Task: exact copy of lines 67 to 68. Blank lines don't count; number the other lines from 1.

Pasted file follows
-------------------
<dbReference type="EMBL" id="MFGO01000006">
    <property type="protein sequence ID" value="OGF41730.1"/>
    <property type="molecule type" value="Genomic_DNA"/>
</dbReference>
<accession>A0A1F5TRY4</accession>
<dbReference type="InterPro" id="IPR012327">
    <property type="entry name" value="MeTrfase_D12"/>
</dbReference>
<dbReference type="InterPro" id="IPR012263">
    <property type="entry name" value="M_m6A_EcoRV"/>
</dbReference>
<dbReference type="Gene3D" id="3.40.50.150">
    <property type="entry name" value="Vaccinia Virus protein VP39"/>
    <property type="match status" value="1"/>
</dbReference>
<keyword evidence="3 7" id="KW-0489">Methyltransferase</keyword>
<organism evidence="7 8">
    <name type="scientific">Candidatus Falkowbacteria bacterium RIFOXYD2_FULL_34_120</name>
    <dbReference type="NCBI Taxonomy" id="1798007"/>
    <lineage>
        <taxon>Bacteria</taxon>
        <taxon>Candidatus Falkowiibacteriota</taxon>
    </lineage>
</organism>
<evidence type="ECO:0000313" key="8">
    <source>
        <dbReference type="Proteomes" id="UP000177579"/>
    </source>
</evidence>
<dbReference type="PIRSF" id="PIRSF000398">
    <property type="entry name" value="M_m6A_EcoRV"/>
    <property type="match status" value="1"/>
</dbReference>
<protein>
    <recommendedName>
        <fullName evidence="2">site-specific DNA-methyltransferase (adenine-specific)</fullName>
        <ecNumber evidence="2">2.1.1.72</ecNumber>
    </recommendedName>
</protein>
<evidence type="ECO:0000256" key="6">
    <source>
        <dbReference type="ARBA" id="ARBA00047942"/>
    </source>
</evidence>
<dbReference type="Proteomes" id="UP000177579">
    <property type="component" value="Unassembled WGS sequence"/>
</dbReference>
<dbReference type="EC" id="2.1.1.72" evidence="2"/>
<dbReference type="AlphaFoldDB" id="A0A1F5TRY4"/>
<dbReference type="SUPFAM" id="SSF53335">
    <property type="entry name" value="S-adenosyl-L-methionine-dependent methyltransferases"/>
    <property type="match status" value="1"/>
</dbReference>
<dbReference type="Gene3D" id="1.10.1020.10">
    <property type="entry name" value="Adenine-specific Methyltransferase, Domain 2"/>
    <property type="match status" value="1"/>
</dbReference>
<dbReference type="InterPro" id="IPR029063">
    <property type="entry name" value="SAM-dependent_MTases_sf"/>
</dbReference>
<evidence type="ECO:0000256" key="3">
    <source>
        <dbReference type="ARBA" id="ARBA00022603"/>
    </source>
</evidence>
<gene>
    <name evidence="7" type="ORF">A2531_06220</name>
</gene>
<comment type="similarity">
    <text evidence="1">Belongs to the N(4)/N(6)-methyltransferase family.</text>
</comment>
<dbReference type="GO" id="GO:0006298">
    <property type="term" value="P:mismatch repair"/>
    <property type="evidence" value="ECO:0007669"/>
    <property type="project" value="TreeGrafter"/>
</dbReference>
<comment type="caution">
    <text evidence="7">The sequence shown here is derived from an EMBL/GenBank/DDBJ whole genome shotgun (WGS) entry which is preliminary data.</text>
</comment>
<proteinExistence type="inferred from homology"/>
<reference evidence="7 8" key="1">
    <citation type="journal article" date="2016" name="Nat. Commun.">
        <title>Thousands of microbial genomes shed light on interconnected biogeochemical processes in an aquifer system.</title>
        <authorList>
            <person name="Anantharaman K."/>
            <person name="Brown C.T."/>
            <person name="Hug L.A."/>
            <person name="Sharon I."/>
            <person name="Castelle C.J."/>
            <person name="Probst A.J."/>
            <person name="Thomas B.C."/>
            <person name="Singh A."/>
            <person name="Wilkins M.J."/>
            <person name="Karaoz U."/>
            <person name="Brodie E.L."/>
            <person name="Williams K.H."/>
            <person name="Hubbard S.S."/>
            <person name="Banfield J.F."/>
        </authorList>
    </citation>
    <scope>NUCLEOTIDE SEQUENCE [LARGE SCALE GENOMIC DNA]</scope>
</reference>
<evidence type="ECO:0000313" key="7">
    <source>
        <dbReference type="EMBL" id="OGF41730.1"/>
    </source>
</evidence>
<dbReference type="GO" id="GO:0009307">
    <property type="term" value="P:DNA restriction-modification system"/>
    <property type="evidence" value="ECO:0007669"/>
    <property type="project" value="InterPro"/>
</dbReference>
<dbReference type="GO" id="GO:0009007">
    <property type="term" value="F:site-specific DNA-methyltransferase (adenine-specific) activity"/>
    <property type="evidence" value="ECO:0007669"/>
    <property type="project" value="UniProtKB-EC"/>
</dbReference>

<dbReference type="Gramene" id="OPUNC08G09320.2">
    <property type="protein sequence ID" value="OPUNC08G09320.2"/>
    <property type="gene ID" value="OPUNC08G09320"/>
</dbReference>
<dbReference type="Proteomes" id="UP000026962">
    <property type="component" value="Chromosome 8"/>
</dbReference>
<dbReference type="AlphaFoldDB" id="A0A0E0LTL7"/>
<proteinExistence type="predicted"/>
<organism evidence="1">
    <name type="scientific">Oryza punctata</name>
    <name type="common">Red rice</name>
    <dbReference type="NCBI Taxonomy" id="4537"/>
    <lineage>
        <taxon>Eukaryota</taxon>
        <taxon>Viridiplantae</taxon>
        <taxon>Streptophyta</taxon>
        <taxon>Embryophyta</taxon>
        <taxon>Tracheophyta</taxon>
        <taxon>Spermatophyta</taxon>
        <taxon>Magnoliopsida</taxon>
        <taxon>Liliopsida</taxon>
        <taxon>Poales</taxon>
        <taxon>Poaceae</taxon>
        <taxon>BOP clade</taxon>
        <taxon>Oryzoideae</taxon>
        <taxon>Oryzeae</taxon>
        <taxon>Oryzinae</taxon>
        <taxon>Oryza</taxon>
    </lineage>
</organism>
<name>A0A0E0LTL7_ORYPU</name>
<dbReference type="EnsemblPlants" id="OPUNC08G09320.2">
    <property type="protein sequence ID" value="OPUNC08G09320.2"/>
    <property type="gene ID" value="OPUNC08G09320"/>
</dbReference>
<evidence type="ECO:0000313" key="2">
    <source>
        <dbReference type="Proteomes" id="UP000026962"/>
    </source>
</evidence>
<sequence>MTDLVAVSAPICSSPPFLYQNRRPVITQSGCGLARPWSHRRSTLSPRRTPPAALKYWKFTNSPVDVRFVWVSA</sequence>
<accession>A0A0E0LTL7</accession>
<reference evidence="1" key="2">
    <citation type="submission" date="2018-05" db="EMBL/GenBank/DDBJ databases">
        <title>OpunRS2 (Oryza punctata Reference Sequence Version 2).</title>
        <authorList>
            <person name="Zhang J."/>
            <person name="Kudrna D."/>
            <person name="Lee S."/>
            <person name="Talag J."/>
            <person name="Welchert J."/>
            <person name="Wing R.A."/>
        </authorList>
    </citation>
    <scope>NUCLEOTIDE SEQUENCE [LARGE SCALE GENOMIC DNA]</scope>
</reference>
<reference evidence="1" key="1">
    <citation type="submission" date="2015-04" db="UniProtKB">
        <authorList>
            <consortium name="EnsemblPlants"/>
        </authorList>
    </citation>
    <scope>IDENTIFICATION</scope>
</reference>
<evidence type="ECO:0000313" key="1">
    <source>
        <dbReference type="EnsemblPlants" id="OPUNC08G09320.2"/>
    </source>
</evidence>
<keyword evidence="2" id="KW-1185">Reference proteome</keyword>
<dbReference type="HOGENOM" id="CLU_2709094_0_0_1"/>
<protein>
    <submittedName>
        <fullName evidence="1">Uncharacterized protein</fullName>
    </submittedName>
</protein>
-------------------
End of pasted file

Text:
    <name evidence="7" type="ORF">A2531_06220</name>
</gene>